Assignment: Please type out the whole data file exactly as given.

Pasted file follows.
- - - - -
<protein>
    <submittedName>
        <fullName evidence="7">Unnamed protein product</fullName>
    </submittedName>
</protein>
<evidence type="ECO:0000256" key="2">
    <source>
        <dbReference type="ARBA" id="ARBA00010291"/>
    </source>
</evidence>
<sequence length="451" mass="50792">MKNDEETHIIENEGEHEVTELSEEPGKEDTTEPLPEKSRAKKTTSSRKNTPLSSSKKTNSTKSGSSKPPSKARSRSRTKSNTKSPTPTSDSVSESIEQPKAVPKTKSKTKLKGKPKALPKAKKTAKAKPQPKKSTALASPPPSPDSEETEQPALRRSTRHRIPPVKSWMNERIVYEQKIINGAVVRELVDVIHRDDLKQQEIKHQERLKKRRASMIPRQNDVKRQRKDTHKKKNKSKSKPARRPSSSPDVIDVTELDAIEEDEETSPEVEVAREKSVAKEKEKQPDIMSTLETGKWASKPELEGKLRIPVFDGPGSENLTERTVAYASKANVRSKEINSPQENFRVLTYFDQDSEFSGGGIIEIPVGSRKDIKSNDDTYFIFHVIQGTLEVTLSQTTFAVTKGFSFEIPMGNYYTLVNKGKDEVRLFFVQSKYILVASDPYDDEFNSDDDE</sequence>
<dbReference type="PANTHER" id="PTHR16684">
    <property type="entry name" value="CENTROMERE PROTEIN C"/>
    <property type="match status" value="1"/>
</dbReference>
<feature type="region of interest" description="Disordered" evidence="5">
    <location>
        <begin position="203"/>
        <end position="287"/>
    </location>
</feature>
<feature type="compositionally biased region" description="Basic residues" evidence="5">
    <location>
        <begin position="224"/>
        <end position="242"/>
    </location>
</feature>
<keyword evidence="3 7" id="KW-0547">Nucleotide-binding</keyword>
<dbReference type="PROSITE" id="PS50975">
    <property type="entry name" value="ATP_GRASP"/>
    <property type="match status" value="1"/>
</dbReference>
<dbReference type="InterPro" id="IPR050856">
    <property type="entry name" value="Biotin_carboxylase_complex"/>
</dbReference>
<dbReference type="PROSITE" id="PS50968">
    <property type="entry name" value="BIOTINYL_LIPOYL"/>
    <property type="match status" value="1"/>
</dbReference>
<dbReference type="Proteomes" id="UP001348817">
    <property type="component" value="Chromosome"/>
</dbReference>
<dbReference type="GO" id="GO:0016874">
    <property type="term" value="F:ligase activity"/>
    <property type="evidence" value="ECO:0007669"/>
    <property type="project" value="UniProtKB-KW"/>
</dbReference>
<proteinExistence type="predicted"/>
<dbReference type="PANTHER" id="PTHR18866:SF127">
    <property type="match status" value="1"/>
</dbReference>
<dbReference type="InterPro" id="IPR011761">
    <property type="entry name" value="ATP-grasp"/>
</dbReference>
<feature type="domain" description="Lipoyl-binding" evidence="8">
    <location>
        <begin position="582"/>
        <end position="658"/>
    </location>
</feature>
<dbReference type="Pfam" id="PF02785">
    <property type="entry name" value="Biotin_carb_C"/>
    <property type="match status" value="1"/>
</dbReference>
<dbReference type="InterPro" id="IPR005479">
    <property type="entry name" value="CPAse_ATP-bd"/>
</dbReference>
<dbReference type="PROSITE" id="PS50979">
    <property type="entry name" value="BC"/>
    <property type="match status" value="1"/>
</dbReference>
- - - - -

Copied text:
<protein>
    <submittedName>
        <fullName evidence="7">Unnamed protein product</fullName>
    </submittedName>
</protein>
<evidence type="ECO:0000256" key="2">
    <source>
        <dbReference type="ARBA" id="ARBA00010291"/>
    </source>
</evidence>
<sequence length="451" mass="50792">MKNDEETHIIENEGEHEVTELSEEPGKEDTTEPLPEKSRAKKTTSSRKNTPLSSSKKTNSTKSGSSKPPSKARSRSRTKSNTKSPTPTSDSVSESIEQPKAVPKTKSKTKLKGKPKALPKAKKTAKAKPQPKKSTALASPPPSPDSEETEQPALRRSTRHRIPPVKSWMNERIVYEQKIINGAVVRELVDVIHRDDLKQQEIKHQERLKKRRASMIPRQNDVKRQRKDTHKKKNKSKSKPARRPSSSPDVIDVTELDAIEEDEETSPEVEVAREKSVAKEKEKQPDIMSTLETGKWASKPELEGKLRIPVFDGPGSENLTERTVAYASKANVRSKEINSPQENFRVLTYFDQDSEFSGGGIIEIPVGSRKDIKSNDDTYFIFHVIQGTLEVTLSQTTFAVTKGFSFEIPMGNYYTLVNKGKDEVRLFFVQSKYILVASDPYDDEFNSDDDE</sequence>
<dbReference type="PANTHER" id="PTHR16684">
    <property type="entry name" value="CENTROMERE PROTEIN C"/>
    <property type="match status" value="1"/>
</dbReference>
<feature type="region of interest" description="Disordered" evidence="5">
    <location>
        <begin position="203"/>
        <end position="287"/>
    </location>
</feature>
<feature type="compositionally biased region" description="Basic residues" evidence="5">
    <location>
        <begin position="224"/>
        <end position="242"/>
    </location>
</feature>
<keyword evidence="3 7" id="KW-0547">Nucleotide-binding</keyword>
<dbReference type="PROSITE" id="PS50975">
    <property type="entry name" value="ATP_GRASP"/>
    <property type="match status" value="1"/>
</dbReference>
<dbReference type="InterPro" id="IPR050856">
    <property type="entry name" value="Biotin_carboxylase_complex"/>
</dbReference>
<dbReference type="PROSITE" id="PS50968">
    <property type="entry name" value="BIOTINYL_LIPOYL"/>
    <property type="match status" value="1"/>
</dbReference>
<dbReference type="Proteomes" id="UP001348817">
    <property type="component" value="Chromosome"/>
</dbReference>
<dbReference type="GO" id="GO:0016874">
    <property type="term" value="F:ligase activity"/>
    <property type="evidence" value="ECO:0007669"/>
    <property type="project" value="UniProtKB-KW"/>
</dbReference>
<proteinExistence type="predicted"/>
<dbReference type="PANTHER" id="PTHR18866:SF127">
    <property type="match status" value="1"/>
</dbReference>
<dbReference type="InterPro" id="IPR011761">
    <property type="entry name" value="ATP-grasp"/>
</dbReference>
<feature type="domain" description="Lipoyl-binding" evidence="8">
    <location>
        <begin position="582"/>
        <end position="658"/>
    </location>
</feature>
<dbReference type="Pfam" id="PF02785">
    <property type="entry name" value="Biotin_carb_C"/>
    <property type="match status" value="1"/>
</dbReference>
<dbReference type="InterPro" id="IPR005479">
    <property type="entry name" value="CPAse_ATP-bd"/>
</dbReference>
<dbReference type="PROSITE" id="PS50979">
    <property type="entry name" value="BC"/>
    <property type="match status" value="1"/>
</dbReference>